Sun-dried Tomato & Rosemary Focaccia

Remember I mentioned that I had a whole bunch of ingredients in my cupboards that needed to be used up? Well, slowly but surely – I’m getting through them. This past Tuesday was Buddha’s birthday, so I decided to tackle some white bread flour that’s been taking up space. I’d bought a bunch of it when I was trying to make sourdough (that didn’t go so well, but maybe I’ll give it another shot after the summer).


Anyway, given the mid-week holiday, I decided to make two bread recipes. This is just the first one. The second one will be coming your way soon enough, especially as it was voted to be put on the blog through an Instagram poll. However, this focaccia recipe is an old favourite that I’ve made a couple of times over the years.


It’s soft in the middle and ever so slightly crunchy on the outside. Salty, aromatic and delicious.


Yes, it takes a bit of time, as you need to give the dough time to rise and then prove, but it’s completely worth it. Luckily for me, I also have a new food processor that has a kneading tool – makes the job so much easier (and tidier too).


I also have to admit that I would gladly have sat and ate the entire loaf of bread if I’d been left to do so. However, knowing that I would have done that, I set about handing it out to various friends and colleagues. I have to admit, seeing their faces (or reading their messages) about the bread makes me smile. It’s one of the reasons I love cooking and baking, to see people enjoy the food that I’ve made. It might be a bit selfish, but who doesn’t like it when someone truly enjoys something you’ve made with your own two hands.


A great thing about focaccia is it tastes great on its own, as well as dipped in olive oil and balsamic vinegar (my favourite thing to eat most bread with). You can also play around with flavours. Rosemary is always a good herb option, as it has a lot of depth, but garlic and caramelised onions would work too. The sun-dried tomatoes do go a little bit crispy in the oven, but this doesn’t change the flavour.


I’ve adapted this recipe from a book called The Big Book of Baking, which you can find here.

Are the pictures make you hungry yet? There’s just something about seeing dough double in size, form a shape, and then become this delicious food to munch on. I have no idea why bread has that affect on me, but it does!


I’ve still got a whole bag of bread flour in the cupboard, so here’s to many more bread recipes to come in the next two months.



500 grams strong white bread flour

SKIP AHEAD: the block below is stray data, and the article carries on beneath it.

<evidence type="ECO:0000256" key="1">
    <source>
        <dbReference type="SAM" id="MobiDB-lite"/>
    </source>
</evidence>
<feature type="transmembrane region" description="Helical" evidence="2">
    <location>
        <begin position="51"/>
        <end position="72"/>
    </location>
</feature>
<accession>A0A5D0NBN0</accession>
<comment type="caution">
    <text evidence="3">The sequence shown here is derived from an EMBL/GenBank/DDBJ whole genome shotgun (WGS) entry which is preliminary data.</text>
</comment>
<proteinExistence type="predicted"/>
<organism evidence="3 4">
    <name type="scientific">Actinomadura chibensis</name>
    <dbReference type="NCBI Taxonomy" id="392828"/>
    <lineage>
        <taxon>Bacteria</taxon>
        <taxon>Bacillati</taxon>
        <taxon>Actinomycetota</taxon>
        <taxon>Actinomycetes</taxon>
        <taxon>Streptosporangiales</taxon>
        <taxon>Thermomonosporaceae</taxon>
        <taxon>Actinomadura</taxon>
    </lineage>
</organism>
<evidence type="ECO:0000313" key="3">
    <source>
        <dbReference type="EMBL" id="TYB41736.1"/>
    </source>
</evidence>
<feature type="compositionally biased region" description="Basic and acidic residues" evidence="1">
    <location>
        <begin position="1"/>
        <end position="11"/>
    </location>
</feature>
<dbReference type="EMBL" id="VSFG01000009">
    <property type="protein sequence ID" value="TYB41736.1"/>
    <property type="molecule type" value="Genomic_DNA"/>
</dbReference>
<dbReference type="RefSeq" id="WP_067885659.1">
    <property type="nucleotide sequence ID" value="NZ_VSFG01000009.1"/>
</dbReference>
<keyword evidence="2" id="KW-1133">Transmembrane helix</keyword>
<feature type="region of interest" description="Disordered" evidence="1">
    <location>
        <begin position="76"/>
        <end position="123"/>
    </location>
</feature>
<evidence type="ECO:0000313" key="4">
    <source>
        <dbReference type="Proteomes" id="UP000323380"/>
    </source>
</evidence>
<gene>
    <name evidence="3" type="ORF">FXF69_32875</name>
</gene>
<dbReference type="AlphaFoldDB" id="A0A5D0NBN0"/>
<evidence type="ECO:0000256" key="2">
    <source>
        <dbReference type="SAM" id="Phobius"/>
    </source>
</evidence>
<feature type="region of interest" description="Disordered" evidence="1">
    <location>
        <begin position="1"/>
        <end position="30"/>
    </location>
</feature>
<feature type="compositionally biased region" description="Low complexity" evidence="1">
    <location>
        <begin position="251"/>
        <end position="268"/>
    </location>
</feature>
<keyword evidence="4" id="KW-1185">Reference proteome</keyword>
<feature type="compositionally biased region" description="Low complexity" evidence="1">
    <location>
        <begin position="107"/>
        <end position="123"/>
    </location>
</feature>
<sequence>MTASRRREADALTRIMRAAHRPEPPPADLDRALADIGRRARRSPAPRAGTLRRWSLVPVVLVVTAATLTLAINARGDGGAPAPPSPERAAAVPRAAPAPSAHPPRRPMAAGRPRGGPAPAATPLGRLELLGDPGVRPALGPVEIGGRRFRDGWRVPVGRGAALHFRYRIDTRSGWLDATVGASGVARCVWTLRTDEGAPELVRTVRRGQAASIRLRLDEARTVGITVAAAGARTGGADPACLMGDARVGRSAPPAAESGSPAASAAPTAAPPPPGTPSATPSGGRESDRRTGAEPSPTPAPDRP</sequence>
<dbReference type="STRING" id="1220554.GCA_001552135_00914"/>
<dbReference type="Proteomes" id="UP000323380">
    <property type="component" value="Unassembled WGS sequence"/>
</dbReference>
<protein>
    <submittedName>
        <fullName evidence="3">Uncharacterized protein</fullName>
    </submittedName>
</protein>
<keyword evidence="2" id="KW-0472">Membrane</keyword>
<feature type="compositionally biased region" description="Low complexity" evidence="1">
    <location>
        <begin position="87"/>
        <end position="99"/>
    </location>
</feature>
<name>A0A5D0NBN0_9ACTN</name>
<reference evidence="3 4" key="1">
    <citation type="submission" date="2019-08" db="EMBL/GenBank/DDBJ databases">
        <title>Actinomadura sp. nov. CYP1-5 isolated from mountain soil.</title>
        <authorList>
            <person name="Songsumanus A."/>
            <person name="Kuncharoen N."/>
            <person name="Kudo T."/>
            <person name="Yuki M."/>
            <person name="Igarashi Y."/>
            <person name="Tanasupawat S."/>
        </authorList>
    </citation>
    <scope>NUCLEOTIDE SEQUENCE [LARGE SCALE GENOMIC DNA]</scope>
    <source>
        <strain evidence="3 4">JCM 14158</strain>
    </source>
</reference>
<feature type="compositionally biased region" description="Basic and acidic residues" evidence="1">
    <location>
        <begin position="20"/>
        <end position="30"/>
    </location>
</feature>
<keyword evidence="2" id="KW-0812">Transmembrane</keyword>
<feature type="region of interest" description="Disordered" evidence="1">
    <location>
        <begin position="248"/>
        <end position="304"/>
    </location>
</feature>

1 1/2 tsp salt
2 tsp easy-blend dried yeast
3 tbsp chopped fresh rosemary, plus extra sprigs for garnish
6 tbsp extra virgin olive oil, plus extra for brushing
300 ml lukewarm water
10 sun-dried tomato halves
1 tsp coarse sea salt

  1. Sift the flour and salt together into a bowl. Stir in the yeast and chopped rosemary.
  2. Make a well in the centre and pour in 4 tablespoons of olive oil. Mix quickly with a wooden spoon. Gradually stir in the water, but do not over mix.*
  3. Turn out the dough onto a lightly floured surface and knead for a couple of minutes. The dough will be quite wet, but do not add any more flour.*
  4. Brush a large bowl with oil (or spray it with cooking spray). Shape the dough into a ball, place it in the bowl and cover it with a damp tea towel. Leave to rise in a warm place for 2 hours, or until the dough has doubled in size.
  5. Once the dough has risen, turn it out onto a lightly floured surface and knock it back with your fists, then knead for one minute.
  6. Brush a baking tray with oil, then put the dough into the tray and press it out into an even layer. Cover the baking tray with a damp tea towel and leave in a warm place for 1 hour.
  7. Preheat the oven to 240°C. Cut the tomato halves in half. Whisk the remaining 2 tablespoons of oil with a little water, in a bowl.
  8. Dip your fingers into the oil mixture and press them into the bread to make dimples all over the loaf. Sprinkle with sea salt.
  9. Press the tomatoes into some of the dimples, and drizzle with the remaining oil mixture. Sprinkle with rosemary sprigs.
  10. Turn the oven down to 220°C and bake in the oven for 20 minutes, or until golden brown.
  11. Transfer to a wire rack to cool, and enjoy while still warm.


*Steps 1 and 2 can be completed in a food processor with a kneading tool, if you have one.

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